CLERGY CORNER: What’s your biggest fear

Posted on 13 April 2017 by LeslieM

I love the locker room scene in Moneyball when Scott Hatteberg, played by Chris Pratt, is asked by a teammate about his biggest fear after having transitioned from playing catcher to first base. Hatteberg nervously smiles and shares, “The baseball being hit in my general direction,” (insert chuckle).

His teammate, bewildered, takes a moment to eat a spoonful of cereal before asking again, “Seriously. What is it?”

No. Seriously. That is,” confirms Hatteberg.

Whether or not my career playing catcher in Little League qualifies me to have an opinion, I have to admit, Scott’s response resonates with me. Undoubtedly, it would be a tough transition for any catcher.

I see a similar parallel when it comes to Christianity. Whether you grew up in church or came to know Christ later in life, both lifestyles can tempt one to remain in their comfort zone. Neither camp is immune to the perplexities and difficulties of life. But we’re “catchers,” which is to say we’re human and resilient by nature, we’re okay with dropping down in the dirt from time to time to corral a wild pitch or two. We feel at home, secure in our padded gear, and even should a ball slip past, there’s always the backstop.

But something changes when we genuinely surrender to God’s will. It’s like He’s asked us to leave behind what we know, maybe tradition or ignorance, and take up a new position on His field. It’s a paradigm shift. It’s the same field yet a completely different — and scary —experience.

He’s asked us to play first base — kinda.

Look what happens when Jonah is asked to change positions: “The Lord gave this message to Jonah: ‘Get up and go to the great city of Nineveh. Announce my judgment against it because I have seen how wicked its people are.’ But Jonah got up and went in the opposite direction to get away from the Lord” — Jonah 1:1-3 NLT.

Did you catch that? Jonah “got up and went in the opposite direction to get away from the Lord.”

Jonah grabbed his catcher’s mitt and headed not for first, but for the locker room!

For many of us, that’s exactly how we respond when God commands that we “[Go] and make disciples of all the nations, baptizing them in the name of the Father and the Son and the Holy Spirit” — Matthew 28:19.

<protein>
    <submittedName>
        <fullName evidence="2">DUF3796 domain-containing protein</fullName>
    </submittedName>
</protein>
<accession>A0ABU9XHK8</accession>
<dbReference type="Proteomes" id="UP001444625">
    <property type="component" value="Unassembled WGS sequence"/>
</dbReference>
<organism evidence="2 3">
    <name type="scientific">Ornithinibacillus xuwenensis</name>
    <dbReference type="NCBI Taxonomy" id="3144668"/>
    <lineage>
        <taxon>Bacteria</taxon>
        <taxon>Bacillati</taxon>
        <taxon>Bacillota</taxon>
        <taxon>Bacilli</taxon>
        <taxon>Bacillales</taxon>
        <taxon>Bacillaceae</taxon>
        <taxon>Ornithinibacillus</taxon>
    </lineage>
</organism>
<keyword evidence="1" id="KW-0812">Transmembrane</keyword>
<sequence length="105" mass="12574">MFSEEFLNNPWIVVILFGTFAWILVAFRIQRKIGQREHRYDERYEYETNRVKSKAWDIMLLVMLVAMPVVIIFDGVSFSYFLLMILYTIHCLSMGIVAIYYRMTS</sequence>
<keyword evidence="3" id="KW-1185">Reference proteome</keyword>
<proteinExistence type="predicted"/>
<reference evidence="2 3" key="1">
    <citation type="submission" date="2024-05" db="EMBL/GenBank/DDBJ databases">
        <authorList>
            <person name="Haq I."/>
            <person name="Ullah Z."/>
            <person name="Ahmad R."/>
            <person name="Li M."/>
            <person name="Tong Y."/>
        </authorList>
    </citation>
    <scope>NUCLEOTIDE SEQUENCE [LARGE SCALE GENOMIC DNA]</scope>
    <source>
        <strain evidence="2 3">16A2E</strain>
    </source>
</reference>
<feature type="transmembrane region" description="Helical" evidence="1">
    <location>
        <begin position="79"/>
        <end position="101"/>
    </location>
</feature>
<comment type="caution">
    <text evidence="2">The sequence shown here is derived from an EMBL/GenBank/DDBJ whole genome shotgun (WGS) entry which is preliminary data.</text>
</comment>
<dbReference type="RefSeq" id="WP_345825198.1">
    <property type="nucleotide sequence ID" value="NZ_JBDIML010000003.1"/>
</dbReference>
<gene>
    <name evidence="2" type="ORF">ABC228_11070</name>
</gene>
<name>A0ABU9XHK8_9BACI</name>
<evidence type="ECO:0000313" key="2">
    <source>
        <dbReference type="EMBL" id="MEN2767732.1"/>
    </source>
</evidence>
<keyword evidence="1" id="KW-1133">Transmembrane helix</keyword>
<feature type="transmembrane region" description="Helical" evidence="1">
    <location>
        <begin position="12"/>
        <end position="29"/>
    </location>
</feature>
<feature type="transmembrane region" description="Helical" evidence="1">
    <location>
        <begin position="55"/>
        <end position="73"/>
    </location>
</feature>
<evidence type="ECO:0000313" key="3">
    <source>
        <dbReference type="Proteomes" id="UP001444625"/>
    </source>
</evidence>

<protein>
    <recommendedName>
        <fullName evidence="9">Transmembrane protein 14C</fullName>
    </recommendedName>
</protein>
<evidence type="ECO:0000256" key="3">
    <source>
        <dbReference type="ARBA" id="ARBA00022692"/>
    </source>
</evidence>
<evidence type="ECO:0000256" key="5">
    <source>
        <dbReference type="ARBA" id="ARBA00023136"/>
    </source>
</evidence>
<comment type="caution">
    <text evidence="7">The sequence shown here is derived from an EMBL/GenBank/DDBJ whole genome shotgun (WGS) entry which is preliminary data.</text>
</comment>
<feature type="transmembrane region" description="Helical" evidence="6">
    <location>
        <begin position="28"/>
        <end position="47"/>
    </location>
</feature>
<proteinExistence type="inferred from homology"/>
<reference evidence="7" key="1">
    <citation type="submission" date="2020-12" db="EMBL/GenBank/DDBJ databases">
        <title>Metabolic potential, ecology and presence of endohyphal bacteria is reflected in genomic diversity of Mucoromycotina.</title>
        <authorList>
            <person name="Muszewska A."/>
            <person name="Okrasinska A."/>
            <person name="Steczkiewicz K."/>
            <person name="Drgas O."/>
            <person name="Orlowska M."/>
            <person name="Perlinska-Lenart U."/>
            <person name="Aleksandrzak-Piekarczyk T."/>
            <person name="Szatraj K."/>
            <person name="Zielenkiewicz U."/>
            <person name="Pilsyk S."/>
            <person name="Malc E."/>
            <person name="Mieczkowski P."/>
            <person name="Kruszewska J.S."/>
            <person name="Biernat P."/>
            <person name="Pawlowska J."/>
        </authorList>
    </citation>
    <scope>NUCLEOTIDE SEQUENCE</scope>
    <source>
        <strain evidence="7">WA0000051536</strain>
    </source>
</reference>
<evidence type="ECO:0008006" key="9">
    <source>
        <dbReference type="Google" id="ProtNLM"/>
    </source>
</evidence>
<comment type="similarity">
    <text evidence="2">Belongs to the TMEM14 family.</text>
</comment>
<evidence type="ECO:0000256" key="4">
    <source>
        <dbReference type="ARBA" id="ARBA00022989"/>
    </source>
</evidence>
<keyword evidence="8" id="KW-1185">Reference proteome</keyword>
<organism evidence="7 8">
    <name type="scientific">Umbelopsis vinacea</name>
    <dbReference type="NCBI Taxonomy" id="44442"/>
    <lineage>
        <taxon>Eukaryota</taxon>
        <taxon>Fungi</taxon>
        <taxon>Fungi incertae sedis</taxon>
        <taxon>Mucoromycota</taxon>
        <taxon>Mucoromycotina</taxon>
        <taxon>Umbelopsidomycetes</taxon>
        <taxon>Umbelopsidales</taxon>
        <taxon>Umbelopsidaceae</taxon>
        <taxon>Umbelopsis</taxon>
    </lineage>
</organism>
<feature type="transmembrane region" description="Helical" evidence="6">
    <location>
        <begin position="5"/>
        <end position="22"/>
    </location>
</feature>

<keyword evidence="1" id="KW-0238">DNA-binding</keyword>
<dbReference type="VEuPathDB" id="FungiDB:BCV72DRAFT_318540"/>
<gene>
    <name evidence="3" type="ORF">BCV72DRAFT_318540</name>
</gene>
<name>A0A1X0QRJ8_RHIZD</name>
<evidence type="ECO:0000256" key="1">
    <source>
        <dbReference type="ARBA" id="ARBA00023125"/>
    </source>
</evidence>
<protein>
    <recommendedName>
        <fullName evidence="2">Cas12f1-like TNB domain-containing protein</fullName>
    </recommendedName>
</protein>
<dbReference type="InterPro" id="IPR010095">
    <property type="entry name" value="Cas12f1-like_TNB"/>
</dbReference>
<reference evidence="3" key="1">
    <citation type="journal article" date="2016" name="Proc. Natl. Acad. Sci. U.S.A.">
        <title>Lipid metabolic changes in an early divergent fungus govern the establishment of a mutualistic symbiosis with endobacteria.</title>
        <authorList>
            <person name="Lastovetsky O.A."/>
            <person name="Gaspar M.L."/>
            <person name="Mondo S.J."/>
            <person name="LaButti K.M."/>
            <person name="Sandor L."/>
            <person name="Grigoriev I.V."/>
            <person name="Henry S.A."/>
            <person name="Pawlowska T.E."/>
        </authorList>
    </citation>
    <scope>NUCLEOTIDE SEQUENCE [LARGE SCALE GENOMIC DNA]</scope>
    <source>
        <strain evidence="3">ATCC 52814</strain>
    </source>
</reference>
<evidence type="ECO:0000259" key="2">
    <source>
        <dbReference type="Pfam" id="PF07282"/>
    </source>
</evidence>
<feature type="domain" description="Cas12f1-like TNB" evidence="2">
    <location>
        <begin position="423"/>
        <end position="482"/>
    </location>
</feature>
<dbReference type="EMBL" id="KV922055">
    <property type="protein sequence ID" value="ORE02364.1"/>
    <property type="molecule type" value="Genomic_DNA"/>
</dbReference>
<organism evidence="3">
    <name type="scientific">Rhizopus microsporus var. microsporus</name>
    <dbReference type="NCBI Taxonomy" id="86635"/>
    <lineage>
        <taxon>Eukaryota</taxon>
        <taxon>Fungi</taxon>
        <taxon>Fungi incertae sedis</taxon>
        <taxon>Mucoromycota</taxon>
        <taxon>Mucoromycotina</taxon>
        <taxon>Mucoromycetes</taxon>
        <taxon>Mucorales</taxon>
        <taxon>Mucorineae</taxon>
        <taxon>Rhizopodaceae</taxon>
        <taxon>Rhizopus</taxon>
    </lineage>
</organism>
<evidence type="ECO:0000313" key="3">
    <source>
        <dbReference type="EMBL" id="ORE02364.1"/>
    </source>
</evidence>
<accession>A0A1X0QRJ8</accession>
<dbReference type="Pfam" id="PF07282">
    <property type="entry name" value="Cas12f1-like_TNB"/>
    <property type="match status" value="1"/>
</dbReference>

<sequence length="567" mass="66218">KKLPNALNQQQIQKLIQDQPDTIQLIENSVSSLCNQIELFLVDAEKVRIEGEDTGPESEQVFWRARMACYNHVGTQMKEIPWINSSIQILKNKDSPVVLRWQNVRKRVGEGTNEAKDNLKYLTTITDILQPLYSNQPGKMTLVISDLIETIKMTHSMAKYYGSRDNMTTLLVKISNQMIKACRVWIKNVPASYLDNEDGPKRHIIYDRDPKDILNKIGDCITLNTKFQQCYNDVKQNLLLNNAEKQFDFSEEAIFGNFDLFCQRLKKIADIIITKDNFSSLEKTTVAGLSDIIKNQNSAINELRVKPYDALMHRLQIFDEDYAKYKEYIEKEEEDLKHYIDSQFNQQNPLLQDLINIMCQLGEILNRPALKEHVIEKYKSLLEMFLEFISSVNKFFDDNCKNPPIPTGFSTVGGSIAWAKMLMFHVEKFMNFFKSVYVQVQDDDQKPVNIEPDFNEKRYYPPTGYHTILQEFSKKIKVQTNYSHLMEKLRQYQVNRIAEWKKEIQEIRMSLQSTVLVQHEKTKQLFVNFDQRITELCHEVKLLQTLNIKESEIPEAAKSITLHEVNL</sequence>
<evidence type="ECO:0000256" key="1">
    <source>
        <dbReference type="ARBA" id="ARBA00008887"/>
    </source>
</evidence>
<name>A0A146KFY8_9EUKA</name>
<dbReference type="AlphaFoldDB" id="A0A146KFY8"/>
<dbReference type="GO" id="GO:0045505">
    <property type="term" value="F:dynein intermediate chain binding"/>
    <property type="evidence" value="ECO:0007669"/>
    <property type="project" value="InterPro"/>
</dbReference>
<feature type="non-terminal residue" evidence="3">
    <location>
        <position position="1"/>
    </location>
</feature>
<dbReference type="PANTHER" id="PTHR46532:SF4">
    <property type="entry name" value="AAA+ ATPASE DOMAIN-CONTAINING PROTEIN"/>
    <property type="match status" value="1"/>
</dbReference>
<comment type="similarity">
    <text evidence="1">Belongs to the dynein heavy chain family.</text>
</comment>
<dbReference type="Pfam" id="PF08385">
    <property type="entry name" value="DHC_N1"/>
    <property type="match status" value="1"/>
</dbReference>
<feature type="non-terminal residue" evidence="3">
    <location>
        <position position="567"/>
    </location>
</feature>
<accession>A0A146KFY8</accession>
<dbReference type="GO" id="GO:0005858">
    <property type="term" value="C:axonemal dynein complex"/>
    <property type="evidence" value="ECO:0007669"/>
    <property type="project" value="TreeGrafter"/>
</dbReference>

If we’re honest, that’s the proverbial ball being hit, not in our general, but specific direction.

For some, there is a fear of being labeled intolerant, or bigoted. Maybe there is worry of losing a promotion or status. For others, it could be an anxiety of not being good enough. How could God possibly use me? Does He know what I’ve done (?)! And there are those that panic at the idea of a lifestyle or career change.

Whatever it is, whatever God is asking of you specifically, playing first base requires us to focus and lean in to this incredible calling of making disciples.

And if that scares you, that’s okay. It can be a seemingly overwhelming position to play, but here’s what you do: Start small. Speaker and Author Bob Goff, referencing Jesus’ parable of the mustard seed, communicates how beautiful it is that from something so small blossoms a place of refuge for the birds (Matthew 13:31-32).

Sometimes a simple remark such as “nice belt!” becomes the seed that blossoms into a relationship where both parties find refuge and begin to understand who they are in Christ and how to lead others to become fully devoted follower of Christ themselves.

The reality is that we weren’t all created to play first base. There are many positions, but what’s important to remember is don’t get caught up trying to play someone else’s position. Focus where God has you and lean in. Get your glove ready because a line-drive has just been hit in your direction. Have no fear but fear in the Lord. Go, and make disciples, baptizing them in the name of the Father, Son and Holy Spirit. No, seriously, that’s it.

C.J. Wetzler is the NextGen pastor at First Baptist Church of Deerfield Beach. Before transitioning into full-time ministry, CJ was a commercial airline captain and high school leadership and science teacher. For questions or comments he can be reached at cj@deerfieldfirst.com.

Comments are closed.

Advertise Here
Advertise Here

front page

COVER